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Review: Indiana Jones and The Dial of Destiny

After the much-criticized last outing with the beloved adventure character Indiana Jones, you may be wondering what inspired Harrison Ford and director James Mangold to craft another outing. The answer is sadly not much. Indiana Jones and the Dial of Destiny never quite proves its existence but it also isn't without some bright moments here and there, assuming you can make out what is happening in the often muddled action sequences. Still, the power of the whip, the hat, and that John Williams score remains. So while this new outing may not be very good, it's also not very bad making it the very definition of a so-so film.

The nostalgic excitement of one last adventure with our favorite archaeologist should be enough to get butts in the theater. There is a curiosity to see if Ford and company still have it. Dial of Destiny tries to get there from its opening scene, a twenty-minute prologue that utilizes some dodgy de-aging to show us a younger Harrison Ford. Indy is on a train full of Nazis on a mission to recover an artifact with his colleague Basil Shaw (Toby Jones). Turns out the artifact they were after is a fake, the dagger used to piece Jesus on the cross. While on the train they learn that Archimedes' Antikythera, a clock-like device that may have time-traveling capabilities, is on board. Dr. Jürgen Voller (Mads Mikkelsen) is a Nazi mathematician who wants the device for himself.

All the touchstones of Indiana Jones are here, the hat, the whip, Nazis. However, the scene is so CGI-laden that it doesn't feel like what the series is known for. Mangold is now Spielberg and instead of real locations and beautifully creative staging, he cuts the film to shreds and shoots most of it on a green screen. It's a shame to lose the sense of awe and location. After the opening stage setting scene, we jump to present-day 1969 where we find Indy a sad sack yelling at his neighbors to turn the music down. Marion (Karen Allen) has filed for divorce, his son has died in the war, and no one wants to hear him teach anymore. It is a depressing way to characterize our hero and the film never really recovers from it. His sad-sack demeanor removes a lot of the wit that Indy has in the best outings of this series.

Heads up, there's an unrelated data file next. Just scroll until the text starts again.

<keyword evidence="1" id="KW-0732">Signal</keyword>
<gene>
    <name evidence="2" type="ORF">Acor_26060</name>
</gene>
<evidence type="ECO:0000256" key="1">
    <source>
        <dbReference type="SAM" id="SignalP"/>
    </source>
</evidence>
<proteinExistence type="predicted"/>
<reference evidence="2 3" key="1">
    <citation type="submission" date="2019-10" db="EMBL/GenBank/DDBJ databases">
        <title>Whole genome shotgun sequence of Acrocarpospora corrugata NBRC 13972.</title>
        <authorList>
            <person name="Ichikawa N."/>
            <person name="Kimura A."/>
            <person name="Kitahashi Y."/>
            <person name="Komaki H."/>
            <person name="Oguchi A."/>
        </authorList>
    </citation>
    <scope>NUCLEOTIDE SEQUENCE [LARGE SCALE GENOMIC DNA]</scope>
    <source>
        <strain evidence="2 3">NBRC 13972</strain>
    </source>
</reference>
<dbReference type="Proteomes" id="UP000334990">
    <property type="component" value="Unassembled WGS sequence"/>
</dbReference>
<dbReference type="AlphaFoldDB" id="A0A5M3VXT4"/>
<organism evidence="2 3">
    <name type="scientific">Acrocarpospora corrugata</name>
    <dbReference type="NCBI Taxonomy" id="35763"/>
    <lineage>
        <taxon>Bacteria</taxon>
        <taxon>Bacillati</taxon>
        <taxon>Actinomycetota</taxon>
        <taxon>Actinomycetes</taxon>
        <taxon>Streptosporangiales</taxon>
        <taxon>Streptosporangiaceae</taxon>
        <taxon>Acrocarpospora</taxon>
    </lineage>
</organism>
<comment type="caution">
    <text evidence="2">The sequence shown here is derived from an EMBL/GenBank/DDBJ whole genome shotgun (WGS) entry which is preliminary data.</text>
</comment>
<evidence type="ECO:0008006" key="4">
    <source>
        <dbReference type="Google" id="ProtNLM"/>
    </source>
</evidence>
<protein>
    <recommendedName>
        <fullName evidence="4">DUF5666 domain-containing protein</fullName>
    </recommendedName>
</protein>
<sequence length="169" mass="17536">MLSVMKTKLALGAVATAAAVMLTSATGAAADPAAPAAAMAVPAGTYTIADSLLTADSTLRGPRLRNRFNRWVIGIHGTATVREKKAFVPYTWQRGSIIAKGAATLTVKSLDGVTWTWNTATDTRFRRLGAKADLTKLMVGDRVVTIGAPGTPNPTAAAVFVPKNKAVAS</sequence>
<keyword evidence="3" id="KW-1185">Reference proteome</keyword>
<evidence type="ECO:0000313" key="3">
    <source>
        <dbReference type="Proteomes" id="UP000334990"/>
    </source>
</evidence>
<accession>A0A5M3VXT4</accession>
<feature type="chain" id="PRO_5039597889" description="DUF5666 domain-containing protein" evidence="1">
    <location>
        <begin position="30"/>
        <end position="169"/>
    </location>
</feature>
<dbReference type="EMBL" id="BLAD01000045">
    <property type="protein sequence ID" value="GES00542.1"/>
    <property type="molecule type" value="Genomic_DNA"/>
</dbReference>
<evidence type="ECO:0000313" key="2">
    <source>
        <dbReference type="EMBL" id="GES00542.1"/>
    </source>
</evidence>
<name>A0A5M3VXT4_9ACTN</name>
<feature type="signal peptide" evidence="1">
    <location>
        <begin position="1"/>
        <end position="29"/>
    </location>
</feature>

Enter Shaw's daughter Helena (Phoebe Waller-Bridge) who is a whip-smart opportunist looking for the Antikythera for her own monetary gain. Voller is also back, in disguise, and working for NASA. The two converge on Jones and soon he running for his life down the New York streets during a parade welcoming the moon-landing astronauts home. Then it is off to Tangier and other locales in search of the other half of the Antikythera before the Nazis get it.

Along the way are some big set pieces. Sadly they aren't particularly memorable. Part of this is due to Jones being sidelined at times during them. Ford isn't a young man anymore and the limits of his physicality limit the action. Waller-Bridge takes the lead for a good chunk of the film and while her performance is good, the character is hard to root for. She's just so self-interested.

Dial of Destiny struggles to capture the sense of adventure. This again is largely due to the lackluster action and the lack of real location shooting. The clunky script sidelines Jones and removes a lot of his wit. The third act reveal is bonkers and the film comes close to the silliness of The Crystal Skull, the last Indiana Jones film. Some heroes are best left retired.



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